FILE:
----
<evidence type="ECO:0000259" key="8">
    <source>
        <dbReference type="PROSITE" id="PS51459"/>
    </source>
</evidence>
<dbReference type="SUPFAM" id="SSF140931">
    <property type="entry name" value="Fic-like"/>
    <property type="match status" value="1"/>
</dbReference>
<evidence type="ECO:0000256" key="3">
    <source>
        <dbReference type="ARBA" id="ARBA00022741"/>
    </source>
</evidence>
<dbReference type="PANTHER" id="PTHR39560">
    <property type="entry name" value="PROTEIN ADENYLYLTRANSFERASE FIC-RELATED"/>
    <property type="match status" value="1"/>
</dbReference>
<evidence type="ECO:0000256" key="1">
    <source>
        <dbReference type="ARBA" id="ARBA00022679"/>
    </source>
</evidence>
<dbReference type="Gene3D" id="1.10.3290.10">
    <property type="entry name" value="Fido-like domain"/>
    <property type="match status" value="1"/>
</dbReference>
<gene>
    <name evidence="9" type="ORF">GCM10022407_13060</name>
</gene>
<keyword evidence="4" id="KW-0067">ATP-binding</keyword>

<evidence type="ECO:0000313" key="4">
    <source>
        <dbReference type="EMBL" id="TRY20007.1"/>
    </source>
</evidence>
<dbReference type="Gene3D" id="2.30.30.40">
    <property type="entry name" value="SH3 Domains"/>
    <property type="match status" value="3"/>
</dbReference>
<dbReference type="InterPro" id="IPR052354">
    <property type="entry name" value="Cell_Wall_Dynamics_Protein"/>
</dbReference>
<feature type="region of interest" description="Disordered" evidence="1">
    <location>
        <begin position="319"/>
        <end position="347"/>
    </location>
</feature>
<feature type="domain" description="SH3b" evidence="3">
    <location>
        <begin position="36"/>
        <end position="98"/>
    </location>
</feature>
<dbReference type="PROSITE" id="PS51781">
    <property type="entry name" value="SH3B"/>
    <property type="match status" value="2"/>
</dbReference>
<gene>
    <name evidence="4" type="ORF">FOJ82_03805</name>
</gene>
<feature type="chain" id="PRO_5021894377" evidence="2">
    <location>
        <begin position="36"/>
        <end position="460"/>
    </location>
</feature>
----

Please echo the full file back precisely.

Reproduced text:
<evidence type="ECO:0000259" key="8">
    <source>
        <dbReference type="PROSITE" id="PS51459"/>
    </source>
</evidence>
<dbReference type="SUPFAM" id="SSF140931">
    <property type="entry name" value="Fic-like"/>
    <property type="match status" value="1"/>
</dbReference>
<evidence type="ECO:0000256" key="3">
    <source>
        <dbReference type="ARBA" id="ARBA00022741"/>
    </source>
</evidence>
<dbReference type="PANTHER" id="PTHR39560">
    <property type="entry name" value="PROTEIN ADENYLYLTRANSFERASE FIC-RELATED"/>
    <property type="match status" value="1"/>
</dbReference>
<evidence type="ECO:0000256" key="1">
    <source>
        <dbReference type="ARBA" id="ARBA00022679"/>
    </source>
</evidence>
<dbReference type="Gene3D" id="1.10.3290.10">
    <property type="entry name" value="Fido-like domain"/>
    <property type="match status" value="1"/>
</dbReference>
<gene>
    <name evidence="9" type="ORF">GCM10022407_13060</name>
</gene>
<keyword evidence="4" id="KW-0067">ATP-binding</keyword>

<evidence type="ECO:0000313" key="4">
    <source>
        <dbReference type="EMBL" id="TRY20007.1"/>
    </source>
</evidence>
<dbReference type="Gene3D" id="2.30.30.40">
    <property type="entry name" value="SH3 Domains"/>
    <property type="match status" value="3"/>
</dbReference>
<dbReference type="InterPro" id="IPR052354">
    <property type="entry name" value="Cell_Wall_Dynamics_Protein"/>
</dbReference>
<feature type="region of interest" description="Disordered" evidence="1">
    <location>
        <begin position="319"/>
        <end position="347"/>
    </location>
</feature>
<feature type="domain" description="SH3b" evidence="3">
    <location>
        <begin position="36"/>
        <end position="98"/>
    </location>
</feature>
<dbReference type="PROSITE" id="PS51781">
    <property type="entry name" value="SH3B"/>
    <property type="match status" value="2"/>
</dbReference>
<gene>
    <name evidence="4" type="ORF">FOJ82_03805</name>
</gene>
<feature type="chain" id="PRO_5021894377" evidence="2">
    <location>
        <begin position="36"/>
        <end position="460"/>
    </location>
</feature>